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        • #5
          I fail to see how taking a spike or crotch horn is not hunting. Anyone, be it the oldest or the youngest of the group who goes out and puts the time in and drops a yearling or a mature buck is hunting. Every time you get the chance to pull the trigger, that is the opportunity. You can either let it pass you by, or you seize it and start getting to the hard part of the hunt. The last deer I shot was a button, I see nothing wrong with that, nor did the guys that were there(whom most had shot some trophy deer as well as smaller deer that season). I only had a couple hours after bear hunting for a day or two and had my chance and I took the first and only chance I had. That deer ate better than the bigger one I'd shot before I went bear hunting. For me that chance was the hunt, I don't know when my circumstances will allow me the time or the funds to hunt in another state again, it was a great experience in an entirely different setting with an entirely different group of people, and my first hunting trip in another state.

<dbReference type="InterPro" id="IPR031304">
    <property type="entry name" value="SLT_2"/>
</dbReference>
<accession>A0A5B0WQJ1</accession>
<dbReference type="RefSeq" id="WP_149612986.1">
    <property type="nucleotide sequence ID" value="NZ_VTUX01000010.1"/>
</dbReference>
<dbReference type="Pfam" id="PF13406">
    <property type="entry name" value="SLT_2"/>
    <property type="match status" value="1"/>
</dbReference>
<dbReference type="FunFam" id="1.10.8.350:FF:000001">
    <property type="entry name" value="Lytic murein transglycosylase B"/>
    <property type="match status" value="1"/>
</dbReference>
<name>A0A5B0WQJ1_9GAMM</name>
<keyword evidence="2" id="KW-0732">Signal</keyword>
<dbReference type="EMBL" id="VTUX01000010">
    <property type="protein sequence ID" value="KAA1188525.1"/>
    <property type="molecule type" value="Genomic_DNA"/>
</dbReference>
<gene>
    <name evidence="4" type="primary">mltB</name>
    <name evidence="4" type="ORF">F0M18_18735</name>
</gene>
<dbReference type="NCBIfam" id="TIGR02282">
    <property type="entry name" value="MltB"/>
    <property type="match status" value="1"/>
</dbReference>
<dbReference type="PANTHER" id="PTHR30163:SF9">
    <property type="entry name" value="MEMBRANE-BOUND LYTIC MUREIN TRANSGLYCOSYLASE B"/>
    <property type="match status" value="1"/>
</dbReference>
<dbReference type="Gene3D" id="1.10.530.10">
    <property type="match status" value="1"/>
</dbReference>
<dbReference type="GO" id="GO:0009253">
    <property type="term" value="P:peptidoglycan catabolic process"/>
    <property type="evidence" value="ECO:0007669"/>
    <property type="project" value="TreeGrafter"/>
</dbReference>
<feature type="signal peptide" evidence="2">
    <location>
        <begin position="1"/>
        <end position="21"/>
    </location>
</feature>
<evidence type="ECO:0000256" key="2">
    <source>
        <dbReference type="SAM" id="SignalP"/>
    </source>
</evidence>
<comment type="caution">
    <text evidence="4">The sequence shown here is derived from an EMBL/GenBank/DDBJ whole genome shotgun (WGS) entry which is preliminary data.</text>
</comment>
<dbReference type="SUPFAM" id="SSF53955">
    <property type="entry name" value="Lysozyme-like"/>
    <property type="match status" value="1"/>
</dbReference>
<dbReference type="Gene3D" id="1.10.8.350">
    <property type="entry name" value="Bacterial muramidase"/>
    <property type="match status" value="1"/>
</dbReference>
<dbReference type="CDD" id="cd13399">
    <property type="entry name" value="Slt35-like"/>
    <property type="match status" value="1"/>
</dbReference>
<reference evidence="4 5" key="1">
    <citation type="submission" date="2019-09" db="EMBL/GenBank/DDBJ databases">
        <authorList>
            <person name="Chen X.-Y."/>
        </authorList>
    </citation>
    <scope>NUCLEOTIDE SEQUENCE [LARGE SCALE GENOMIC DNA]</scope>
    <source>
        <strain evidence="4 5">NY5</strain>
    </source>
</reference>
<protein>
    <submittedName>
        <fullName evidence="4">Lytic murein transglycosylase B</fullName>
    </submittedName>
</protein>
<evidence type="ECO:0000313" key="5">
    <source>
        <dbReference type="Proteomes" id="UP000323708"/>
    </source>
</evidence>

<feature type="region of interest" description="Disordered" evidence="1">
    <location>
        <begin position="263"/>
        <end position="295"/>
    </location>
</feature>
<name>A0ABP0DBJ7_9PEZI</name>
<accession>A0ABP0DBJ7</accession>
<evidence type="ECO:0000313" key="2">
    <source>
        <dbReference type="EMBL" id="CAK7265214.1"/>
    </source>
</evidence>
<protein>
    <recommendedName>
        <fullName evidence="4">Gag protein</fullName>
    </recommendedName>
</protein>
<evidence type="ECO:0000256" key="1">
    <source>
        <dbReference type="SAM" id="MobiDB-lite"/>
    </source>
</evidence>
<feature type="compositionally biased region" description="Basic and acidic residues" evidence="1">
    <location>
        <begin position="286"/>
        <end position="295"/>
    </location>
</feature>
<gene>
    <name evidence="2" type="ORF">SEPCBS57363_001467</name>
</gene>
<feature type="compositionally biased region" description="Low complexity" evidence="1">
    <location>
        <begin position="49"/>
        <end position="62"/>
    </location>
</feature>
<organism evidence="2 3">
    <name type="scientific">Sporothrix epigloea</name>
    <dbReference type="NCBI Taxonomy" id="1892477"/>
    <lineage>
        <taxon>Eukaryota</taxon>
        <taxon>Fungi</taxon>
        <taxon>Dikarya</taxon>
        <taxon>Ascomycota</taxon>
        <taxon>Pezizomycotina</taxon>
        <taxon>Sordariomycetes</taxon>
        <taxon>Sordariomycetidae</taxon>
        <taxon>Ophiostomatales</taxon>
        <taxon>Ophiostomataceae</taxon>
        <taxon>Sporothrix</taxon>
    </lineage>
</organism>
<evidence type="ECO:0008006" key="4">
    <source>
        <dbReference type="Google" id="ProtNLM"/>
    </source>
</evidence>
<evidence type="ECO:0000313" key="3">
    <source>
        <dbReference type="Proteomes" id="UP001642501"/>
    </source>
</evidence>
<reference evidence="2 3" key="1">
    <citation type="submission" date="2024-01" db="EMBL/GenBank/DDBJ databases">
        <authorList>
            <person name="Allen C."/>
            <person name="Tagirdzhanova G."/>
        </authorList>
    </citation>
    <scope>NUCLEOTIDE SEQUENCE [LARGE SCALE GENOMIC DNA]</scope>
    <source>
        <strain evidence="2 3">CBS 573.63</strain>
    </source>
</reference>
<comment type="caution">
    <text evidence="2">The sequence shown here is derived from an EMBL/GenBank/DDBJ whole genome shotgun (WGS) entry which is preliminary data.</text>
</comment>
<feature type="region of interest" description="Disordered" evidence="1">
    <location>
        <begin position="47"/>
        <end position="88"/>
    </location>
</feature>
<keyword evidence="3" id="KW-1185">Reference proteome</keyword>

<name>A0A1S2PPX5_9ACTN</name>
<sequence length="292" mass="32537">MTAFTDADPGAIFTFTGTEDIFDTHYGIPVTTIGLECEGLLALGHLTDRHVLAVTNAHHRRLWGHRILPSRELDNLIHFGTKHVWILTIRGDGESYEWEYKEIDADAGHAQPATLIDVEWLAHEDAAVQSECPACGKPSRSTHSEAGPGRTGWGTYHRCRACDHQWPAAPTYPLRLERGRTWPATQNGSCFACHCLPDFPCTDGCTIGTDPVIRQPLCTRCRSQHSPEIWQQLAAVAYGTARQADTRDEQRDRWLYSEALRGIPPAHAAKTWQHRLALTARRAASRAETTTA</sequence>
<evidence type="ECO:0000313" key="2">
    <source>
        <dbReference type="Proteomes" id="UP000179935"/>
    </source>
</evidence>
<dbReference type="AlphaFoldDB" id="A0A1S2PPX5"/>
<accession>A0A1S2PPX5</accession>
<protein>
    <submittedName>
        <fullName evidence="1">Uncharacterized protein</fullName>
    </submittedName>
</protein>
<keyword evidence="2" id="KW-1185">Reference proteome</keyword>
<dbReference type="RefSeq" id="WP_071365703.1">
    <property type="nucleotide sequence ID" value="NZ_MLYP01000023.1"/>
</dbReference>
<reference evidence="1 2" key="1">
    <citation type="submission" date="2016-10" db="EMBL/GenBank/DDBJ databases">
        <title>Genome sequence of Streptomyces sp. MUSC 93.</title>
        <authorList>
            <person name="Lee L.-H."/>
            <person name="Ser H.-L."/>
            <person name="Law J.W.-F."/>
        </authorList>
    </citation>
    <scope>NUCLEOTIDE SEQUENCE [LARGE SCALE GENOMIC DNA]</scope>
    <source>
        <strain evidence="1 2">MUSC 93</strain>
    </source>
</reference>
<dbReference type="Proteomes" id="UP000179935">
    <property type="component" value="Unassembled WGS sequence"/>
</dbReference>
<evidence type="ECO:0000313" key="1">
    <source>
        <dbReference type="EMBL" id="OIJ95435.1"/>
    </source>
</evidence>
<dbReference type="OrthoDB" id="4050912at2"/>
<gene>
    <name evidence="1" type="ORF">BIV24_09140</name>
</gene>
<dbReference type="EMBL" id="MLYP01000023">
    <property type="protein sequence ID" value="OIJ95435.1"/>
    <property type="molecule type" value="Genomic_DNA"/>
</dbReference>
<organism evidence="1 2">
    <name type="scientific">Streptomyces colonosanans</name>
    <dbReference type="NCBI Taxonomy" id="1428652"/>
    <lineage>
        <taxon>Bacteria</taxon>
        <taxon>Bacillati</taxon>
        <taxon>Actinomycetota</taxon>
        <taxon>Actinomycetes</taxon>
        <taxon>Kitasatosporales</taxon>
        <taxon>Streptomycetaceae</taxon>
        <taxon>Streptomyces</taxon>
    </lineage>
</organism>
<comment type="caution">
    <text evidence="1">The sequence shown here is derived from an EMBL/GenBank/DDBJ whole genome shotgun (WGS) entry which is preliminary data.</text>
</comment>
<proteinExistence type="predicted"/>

Comment


          • #6
            I guess I would say each to their own. Most people I know can't take that kind of time away from work to hunt 60 to 80 days a year. It doesn't make them any less of hunter or you a better hunter. I've shot my share of big deer over the years and I don't shoot fork horns but if a fat mature doe gets to close and offers an easy shot I will be filling my tag.

            Comment


            • #7
              Originally posted by DSMbirddog View Post
              I guess I would say each to their own. Most people I know can't take that kind of time away from work to hunt 60 to 80 days a year. It doesn't make them any less of hunter or you a better hunter. I've shot my share of big deer over the years and I don't shoot fork horns but if a fat mature doe gets to close and offers an easy shot I will be filling my tag.